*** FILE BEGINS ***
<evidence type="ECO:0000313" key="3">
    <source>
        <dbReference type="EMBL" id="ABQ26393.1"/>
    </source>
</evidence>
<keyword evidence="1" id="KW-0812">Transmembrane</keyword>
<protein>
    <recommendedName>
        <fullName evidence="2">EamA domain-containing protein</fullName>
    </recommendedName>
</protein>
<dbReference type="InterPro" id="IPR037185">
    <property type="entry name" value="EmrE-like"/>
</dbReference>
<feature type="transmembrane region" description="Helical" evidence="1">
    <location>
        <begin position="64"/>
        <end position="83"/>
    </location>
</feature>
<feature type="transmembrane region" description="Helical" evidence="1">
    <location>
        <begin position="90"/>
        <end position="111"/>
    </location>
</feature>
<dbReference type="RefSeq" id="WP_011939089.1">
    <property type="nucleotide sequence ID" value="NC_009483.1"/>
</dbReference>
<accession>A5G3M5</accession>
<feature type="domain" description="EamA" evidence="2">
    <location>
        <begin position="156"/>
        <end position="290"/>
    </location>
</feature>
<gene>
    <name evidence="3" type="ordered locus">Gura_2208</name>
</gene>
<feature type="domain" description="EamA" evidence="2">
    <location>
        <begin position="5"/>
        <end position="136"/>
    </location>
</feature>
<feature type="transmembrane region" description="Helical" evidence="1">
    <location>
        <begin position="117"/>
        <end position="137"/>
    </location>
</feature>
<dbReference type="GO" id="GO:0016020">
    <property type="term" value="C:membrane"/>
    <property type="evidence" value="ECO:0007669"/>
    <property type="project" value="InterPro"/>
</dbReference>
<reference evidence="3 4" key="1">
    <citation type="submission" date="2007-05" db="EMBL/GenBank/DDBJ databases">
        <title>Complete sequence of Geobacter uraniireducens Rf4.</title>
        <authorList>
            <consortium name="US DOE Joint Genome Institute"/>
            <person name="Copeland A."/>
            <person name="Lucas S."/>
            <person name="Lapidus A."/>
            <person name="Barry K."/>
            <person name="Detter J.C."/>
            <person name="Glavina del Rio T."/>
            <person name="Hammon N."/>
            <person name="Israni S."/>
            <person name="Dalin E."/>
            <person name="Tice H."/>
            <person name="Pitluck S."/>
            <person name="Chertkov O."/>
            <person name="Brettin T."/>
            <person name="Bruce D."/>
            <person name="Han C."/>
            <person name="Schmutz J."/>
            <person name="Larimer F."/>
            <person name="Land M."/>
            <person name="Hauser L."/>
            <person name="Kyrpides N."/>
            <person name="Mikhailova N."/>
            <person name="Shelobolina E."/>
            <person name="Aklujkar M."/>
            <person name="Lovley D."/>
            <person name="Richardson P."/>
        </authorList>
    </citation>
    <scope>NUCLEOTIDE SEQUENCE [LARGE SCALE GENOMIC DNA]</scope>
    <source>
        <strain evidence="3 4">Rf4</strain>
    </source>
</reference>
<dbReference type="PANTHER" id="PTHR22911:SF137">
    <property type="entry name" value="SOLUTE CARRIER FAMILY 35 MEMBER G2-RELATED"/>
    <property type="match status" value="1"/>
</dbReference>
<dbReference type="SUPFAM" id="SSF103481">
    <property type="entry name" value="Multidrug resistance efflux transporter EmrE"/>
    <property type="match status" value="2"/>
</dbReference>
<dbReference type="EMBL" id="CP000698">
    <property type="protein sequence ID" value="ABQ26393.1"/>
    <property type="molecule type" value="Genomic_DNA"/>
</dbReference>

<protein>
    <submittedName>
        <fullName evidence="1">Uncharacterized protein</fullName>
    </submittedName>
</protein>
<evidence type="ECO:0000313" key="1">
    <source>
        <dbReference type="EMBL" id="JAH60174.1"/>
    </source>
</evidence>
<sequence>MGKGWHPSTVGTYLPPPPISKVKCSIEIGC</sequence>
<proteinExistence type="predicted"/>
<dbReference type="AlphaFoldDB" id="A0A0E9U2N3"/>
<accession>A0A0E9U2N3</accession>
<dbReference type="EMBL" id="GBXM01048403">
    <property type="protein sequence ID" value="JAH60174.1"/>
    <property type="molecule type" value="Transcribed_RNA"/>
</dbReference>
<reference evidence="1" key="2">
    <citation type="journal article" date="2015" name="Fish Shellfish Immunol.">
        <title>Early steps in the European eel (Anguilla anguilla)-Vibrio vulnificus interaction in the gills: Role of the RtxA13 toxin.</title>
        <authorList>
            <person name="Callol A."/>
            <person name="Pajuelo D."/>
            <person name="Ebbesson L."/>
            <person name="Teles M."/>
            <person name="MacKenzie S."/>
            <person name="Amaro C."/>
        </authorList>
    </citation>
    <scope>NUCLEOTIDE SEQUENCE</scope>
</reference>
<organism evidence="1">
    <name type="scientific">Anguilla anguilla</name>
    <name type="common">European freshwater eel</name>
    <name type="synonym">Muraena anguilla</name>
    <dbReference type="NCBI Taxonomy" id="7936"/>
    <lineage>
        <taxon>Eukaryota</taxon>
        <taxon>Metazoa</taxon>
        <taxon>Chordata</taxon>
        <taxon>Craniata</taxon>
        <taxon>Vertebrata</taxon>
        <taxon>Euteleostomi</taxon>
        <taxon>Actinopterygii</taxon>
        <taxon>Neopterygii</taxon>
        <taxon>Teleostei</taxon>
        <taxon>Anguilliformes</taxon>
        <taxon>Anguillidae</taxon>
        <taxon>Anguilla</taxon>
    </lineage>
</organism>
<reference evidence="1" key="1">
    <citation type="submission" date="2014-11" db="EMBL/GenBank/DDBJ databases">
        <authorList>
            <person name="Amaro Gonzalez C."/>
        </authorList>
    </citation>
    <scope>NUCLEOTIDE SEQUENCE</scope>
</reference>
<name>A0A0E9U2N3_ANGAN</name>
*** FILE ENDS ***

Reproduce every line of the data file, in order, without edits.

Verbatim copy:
<evidence type="ECO:0000313" key="3">
    <source>
        <dbReference type="EMBL" id="ABQ26393.1"/>
    </source>
</evidence>
<keyword evidence="1" id="KW-0812">Transmembrane</keyword>
<protein>
    <recommendedName>
        <fullName evidence="2">EamA domain-containing protein</fullName>
    </recommendedName>
</protein>
<dbReference type="InterPro" id="IPR037185">
    <property type="entry name" value="EmrE-like"/>
</dbReference>
<feature type="transmembrane region" description="Helical" evidence="1">
    <location>
        <begin position="64"/>
        <end position="83"/>
    </location>
</feature>
<feature type="transmembrane region" description="Helical" evidence="1">
    <location>
        <begin position="90"/>
        <end position="111"/>
    </location>
</feature>
<dbReference type="RefSeq" id="WP_011939089.1">
    <property type="nucleotide sequence ID" value="NC_009483.1"/>
</dbReference>
<accession>A5G3M5</accession>
<feature type="domain" description="EamA" evidence="2">
    <location>
        <begin position="156"/>
        <end position="290"/>
    </location>
</feature>
<gene>
    <name evidence="3" type="ordered locus">Gura_2208</name>
</gene>
<feature type="domain" description="EamA" evidence="2">
    <location>
        <begin position="5"/>
        <end position="136"/>
    </location>
</feature>
<feature type="transmembrane region" description="Helical" evidence="1">
    <location>
        <begin position="117"/>
        <end position="137"/>
    </location>
</feature>
<dbReference type="GO" id="GO:0016020">
    <property type="term" value="C:membrane"/>
    <property type="evidence" value="ECO:0007669"/>
    <property type="project" value="InterPro"/>
</dbReference>
<reference evidence="3 4" key="1">
    <citation type="submission" date="2007-05" db="EMBL/GenBank/DDBJ databases">
        <title>Complete sequence of Geobacter uraniireducens Rf4.</title>
        <authorList>
            <consortium name="US DOE Joint Genome Institute"/>
            <person name="Copeland A."/>
            <person name="Lucas S."/>
            <person name="Lapidus A."/>
            <person name="Barry K."/>
            <person name="Detter J.C."/>
            <person name="Glavina del Rio T."/>
            <person name="Hammon N."/>
            <person name="Israni S."/>
            <person name="Dalin E."/>
            <person name="Tice H."/>
            <person name="Pitluck S."/>
            <person name="Chertkov O."/>
            <person name="Brettin T."/>
            <person name="Bruce D."/>
            <person name="Han C."/>
            <person name="Schmutz J."/>
            <person name="Larimer F."/>
            <person name="Land M."/>
            <person name="Hauser L."/>
            <person name="Kyrpides N."/>
            <person name="Mikhailova N."/>
            <person name="Shelobolina E."/>
            <person name="Aklujkar M."/>
            <person name="Lovley D."/>
            <person name="Richardson P."/>
        </authorList>
    </citation>
    <scope>NUCLEOTIDE SEQUENCE [LARGE SCALE GENOMIC DNA]</scope>
    <source>
        <strain evidence="3 4">Rf4</strain>
    </source>
</reference>
<dbReference type="PANTHER" id="PTHR22911:SF137">
    <property type="entry name" value="SOLUTE CARRIER FAMILY 35 MEMBER G2-RELATED"/>
    <property type="match status" value="1"/>
</dbReference>
<dbReference type="SUPFAM" id="SSF103481">
    <property type="entry name" value="Multidrug resistance efflux transporter EmrE"/>
    <property type="match status" value="2"/>
</dbReference>
<dbReference type="EMBL" id="CP000698">
    <property type="protein sequence ID" value="ABQ26393.1"/>
    <property type="molecule type" value="Genomic_DNA"/>
</dbReference>

<protein>
    <submittedName>
        <fullName evidence="1">Uncharacterized protein</fullName>
    </submittedName>
</protein>
<evidence type="ECO:0000313" key="1">
    <source>
        <dbReference type="EMBL" id="JAH60174.1"/>
    </source>
</evidence>
<sequence>MGKGWHPSTVGTYLPPPPISKVKCSIEIGC</sequence>
<proteinExistence type="predicted"/>
<dbReference type="AlphaFoldDB" id="A0A0E9U2N3"/>
<accession>A0A0E9U2N3</accession>
<dbReference type="EMBL" id="GBXM01048403">
    <property type="protein sequence ID" value="JAH60174.1"/>
    <property type="molecule type" value="Transcribed_RNA"/>
</dbReference>
<reference evidence="1" key="2">
    <citation type="journal article" date="2015" name="Fish Shellfish Immunol.">
        <title>Early steps in the European eel (Anguilla anguilla)-Vibrio vulnificus interaction in the gills: Role of the RtxA13 toxin.</title>
        <authorList>
            <person name="Callol A."/>
            <person name="Pajuelo D."/>
            <person name="Ebbesson L."/>
            <person name="Teles M."/>
            <person name="MacKenzie S."/>
            <person name="Amaro C."/>
        </authorList>
    </citation>
    <scope>NUCLEOTIDE SEQUENCE</scope>
</reference>
<organism evidence="1">
    <name type="scientific">Anguilla anguilla</name>
    <name type="common">European freshwater eel</name>
    <name type="synonym">Muraena anguilla</name>
    <dbReference type="NCBI Taxonomy" id="7936"/>
    <lineage>
        <taxon>Eukaryota</taxon>
        <taxon>Metazoa</taxon>
        <taxon>Chordata</taxon>
        <taxon>Craniata</taxon>
        <taxon>Vertebrata</taxon>
        <taxon>Euteleostomi</taxon>
        <taxon>Actinopterygii</taxon>
        <taxon>Neopterygii</taxon>
        <taxon>Teleostei</taxon>
        <taxon>Anguilliformes</taxon>
        <taxon>Anguillidae</taxon>
        <taxon>Anguilla</taxon>
    </lineage>
</organism>
<reference evidence="1" key="1">
    <citation type="submission" date="2014-11" db="EMBL/GenBank/DDBJ databases">
        <authorList>
            <person name="Amaro Gonzalez C."/>
        </authorList>
    </citation>
    <scope>NUCLEOTIDE SEQUENCE</scope>
</reference>
<name>A0A0E9U2N3_ANGAN</name>